Wednesday, May 6, 2009

Preparing for Rainy Days

If someone approached you and told you « to prepare for hardship » would you listen or would you wait until you were caught up in struggle to say « I should have believed him or her? » If it were true that people couldn’t predict the future then, why would the Jewish and Christian Church have wasted space, time and paper to give sacred books with countless stories about seers, dreamers and healers who could advise the kings and people of what’s to come?  Why would the Mayan people have bothered with prophecies surviving even their own empire?  Are we so arrogant, so fearful or so mistrusting that we are not able to see that the visions of the ancients are manifesting as we speak?  And why haven’t we yet figured out that perhaps the Prophets of yesterday cared enough for the people of tomorrow to send them word of what was to come so « that they would prepare. » 

 What have you prepared for lately? 

 In the last month I’ve watched people prepare for dates; prepare for exams; prepare for work or meetings; prepare to hand in a thesis; prepare for medical tests; prepare for interviews; prepare for the arrival of a new born etc…  And still almost 8 out of 10 of these people have told me that they didn’t feel prepared enough to handle whatever life threw their way.   We’ve been in touch with medical doctors in Mexico, family members to a close friend, who have been handling this horrible virus these past few months; and their first comments were:  “we weren’t ready, we weren’t prepared for this epidemic flu.”  I remember how the medical personnel in Toronto during the SCARS threat last year said the same thing: “We just weren’t ready for anything like this…”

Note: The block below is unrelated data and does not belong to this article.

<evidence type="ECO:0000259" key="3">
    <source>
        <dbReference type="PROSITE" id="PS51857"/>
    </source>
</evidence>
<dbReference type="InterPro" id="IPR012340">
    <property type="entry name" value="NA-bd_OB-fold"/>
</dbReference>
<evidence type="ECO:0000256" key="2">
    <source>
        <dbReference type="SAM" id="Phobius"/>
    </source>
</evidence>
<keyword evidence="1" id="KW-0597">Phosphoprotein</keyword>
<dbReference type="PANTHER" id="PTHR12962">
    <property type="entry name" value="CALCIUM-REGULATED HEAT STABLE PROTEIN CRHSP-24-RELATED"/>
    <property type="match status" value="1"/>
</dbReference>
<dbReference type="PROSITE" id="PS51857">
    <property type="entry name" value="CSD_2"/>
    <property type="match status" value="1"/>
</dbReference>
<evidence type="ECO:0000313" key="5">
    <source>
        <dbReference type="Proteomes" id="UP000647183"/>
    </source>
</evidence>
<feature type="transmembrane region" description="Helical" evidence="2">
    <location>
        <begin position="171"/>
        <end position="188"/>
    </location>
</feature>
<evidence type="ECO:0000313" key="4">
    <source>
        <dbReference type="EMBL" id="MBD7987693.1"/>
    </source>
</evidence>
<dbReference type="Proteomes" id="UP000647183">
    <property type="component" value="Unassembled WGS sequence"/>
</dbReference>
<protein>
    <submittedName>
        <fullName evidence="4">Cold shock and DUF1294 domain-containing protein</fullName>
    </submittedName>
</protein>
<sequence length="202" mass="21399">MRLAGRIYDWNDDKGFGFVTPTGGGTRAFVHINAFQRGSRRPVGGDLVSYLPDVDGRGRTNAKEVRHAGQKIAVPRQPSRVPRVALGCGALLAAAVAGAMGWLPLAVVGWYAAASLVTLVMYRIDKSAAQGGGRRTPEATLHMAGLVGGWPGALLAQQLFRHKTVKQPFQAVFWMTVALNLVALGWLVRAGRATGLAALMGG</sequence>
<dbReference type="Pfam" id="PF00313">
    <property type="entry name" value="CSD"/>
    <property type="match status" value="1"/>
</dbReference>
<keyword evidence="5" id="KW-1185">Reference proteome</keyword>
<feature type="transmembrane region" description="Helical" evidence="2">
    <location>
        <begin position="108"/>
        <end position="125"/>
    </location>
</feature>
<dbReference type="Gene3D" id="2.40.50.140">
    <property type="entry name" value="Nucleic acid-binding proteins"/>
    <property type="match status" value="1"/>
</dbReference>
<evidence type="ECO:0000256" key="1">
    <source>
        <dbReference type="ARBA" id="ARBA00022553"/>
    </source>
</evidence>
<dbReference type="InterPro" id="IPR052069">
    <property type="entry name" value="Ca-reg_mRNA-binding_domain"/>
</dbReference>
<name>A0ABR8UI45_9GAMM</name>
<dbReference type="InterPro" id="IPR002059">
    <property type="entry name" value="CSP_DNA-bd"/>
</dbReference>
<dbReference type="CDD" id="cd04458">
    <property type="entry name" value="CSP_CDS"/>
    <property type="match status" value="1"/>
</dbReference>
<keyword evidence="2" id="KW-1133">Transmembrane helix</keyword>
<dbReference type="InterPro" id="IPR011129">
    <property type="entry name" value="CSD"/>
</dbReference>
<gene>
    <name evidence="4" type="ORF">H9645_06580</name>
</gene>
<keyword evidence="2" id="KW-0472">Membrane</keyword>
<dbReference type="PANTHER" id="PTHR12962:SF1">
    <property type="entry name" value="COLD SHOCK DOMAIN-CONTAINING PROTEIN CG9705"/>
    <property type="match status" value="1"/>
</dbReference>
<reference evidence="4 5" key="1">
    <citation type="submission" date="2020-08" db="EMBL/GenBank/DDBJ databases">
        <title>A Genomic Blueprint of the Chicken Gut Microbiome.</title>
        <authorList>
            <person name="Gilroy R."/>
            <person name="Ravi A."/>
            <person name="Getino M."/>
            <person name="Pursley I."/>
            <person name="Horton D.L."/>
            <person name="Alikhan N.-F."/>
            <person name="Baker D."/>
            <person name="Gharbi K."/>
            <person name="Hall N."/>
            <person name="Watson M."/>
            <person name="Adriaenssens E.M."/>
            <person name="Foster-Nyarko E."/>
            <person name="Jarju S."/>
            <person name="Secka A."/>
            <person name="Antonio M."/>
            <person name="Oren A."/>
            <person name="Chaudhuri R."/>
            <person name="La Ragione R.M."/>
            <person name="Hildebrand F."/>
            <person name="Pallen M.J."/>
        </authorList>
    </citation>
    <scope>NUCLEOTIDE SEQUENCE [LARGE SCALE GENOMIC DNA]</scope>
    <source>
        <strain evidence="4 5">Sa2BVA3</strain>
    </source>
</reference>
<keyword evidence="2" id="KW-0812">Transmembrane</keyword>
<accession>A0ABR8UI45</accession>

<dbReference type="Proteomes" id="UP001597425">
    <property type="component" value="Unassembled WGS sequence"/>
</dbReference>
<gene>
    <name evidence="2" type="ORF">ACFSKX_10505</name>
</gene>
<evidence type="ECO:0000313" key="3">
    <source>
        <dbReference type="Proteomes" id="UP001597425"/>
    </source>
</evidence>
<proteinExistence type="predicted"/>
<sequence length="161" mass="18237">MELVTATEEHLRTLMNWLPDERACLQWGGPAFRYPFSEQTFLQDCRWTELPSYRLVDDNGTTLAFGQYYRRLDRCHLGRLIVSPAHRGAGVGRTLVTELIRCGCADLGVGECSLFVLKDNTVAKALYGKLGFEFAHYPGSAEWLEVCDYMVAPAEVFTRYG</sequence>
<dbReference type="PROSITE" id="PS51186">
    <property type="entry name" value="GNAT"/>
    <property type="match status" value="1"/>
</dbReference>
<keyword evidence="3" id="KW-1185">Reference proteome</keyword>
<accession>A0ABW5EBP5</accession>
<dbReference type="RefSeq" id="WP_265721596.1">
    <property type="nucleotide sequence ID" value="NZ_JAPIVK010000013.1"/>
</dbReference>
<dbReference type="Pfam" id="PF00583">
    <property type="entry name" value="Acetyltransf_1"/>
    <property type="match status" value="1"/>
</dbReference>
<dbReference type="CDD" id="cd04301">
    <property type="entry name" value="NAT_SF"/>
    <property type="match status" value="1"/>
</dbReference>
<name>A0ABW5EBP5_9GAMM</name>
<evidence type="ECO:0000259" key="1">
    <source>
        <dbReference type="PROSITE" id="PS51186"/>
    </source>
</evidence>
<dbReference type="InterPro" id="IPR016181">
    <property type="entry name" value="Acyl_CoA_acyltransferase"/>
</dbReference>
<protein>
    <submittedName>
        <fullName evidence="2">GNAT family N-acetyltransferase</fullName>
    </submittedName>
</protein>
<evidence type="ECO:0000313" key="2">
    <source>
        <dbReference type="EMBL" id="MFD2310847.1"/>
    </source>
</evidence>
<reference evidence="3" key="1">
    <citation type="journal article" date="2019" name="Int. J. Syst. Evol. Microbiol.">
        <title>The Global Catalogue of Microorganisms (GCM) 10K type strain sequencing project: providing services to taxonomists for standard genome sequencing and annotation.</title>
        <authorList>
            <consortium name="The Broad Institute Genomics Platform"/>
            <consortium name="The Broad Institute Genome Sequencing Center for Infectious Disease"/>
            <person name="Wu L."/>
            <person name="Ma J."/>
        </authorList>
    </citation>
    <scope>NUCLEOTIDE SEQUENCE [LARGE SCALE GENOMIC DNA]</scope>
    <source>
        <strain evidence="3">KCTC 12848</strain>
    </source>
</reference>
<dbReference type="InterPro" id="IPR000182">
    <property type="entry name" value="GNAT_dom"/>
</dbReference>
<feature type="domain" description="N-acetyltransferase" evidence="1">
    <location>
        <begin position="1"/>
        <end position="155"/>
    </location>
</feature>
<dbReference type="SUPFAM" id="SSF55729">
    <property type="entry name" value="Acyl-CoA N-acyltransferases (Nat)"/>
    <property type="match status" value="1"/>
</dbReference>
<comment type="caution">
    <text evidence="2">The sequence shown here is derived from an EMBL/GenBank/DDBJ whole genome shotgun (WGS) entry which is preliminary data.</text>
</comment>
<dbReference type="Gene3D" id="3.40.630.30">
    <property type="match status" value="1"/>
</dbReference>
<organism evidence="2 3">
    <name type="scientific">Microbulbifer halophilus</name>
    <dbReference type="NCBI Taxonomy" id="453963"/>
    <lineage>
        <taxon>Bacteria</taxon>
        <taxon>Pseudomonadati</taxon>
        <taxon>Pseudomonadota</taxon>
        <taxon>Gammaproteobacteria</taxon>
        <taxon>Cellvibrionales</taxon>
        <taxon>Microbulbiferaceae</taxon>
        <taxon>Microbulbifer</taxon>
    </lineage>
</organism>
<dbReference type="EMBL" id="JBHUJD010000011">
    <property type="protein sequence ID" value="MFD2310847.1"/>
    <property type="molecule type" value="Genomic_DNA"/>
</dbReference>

It’s clear that in our Western world – “being prepared” isn’t something we do well. We don’t prevent disease we handle it once it’s there.   No matter how much we talk about the risk of drinking and driving or taking drugs – people still do it.  People still smoke even if they know that they might get cancer.  Knowing what could happen doesn’t seem to guide people to make other choices or better decisions for themselves and the next seven generations.  If it did I don’t think we would be in such an awful predicament when it comes to our environment, to Mother Earth.

 Preparing for rainy days is an individual choice.  We obviously can’t convince others to change their minds but we certainly can change our own path just by changing our own attitudes or perspectives.  It’s not an easy thing to change our perceptions and that’s probably why so many people don’t do it.   It takes courage, perseverance and faith to prepare for the unknown.  I guess the real question is  “what does it mean to prepare?”

 When you follow the path of the sacred circle – you learn that preparing for the unknown is not about knowing everything about it but about being secure, strong and confident about the role you have to play in it.  Yes, it certainly demands more effort and more time looking at yourself and finding wholeness where there may have been emptiness before.   Still, in the end, you’re not the only one who benefits from this work but everyone else around you does too.  Believe it or not we can be contagious in good thoughts, good choices, and good attitudes.  Why convert when you can guide and show the way? 

 What have you prepared for today?

**Inspired by the book THIRTEENTH by L.A. Banks.  Just a reminder if you want to read this book you need to consider that it is the last book in a series of 13 books.  I strongly encourage those who feel called to read this story to start from book one.



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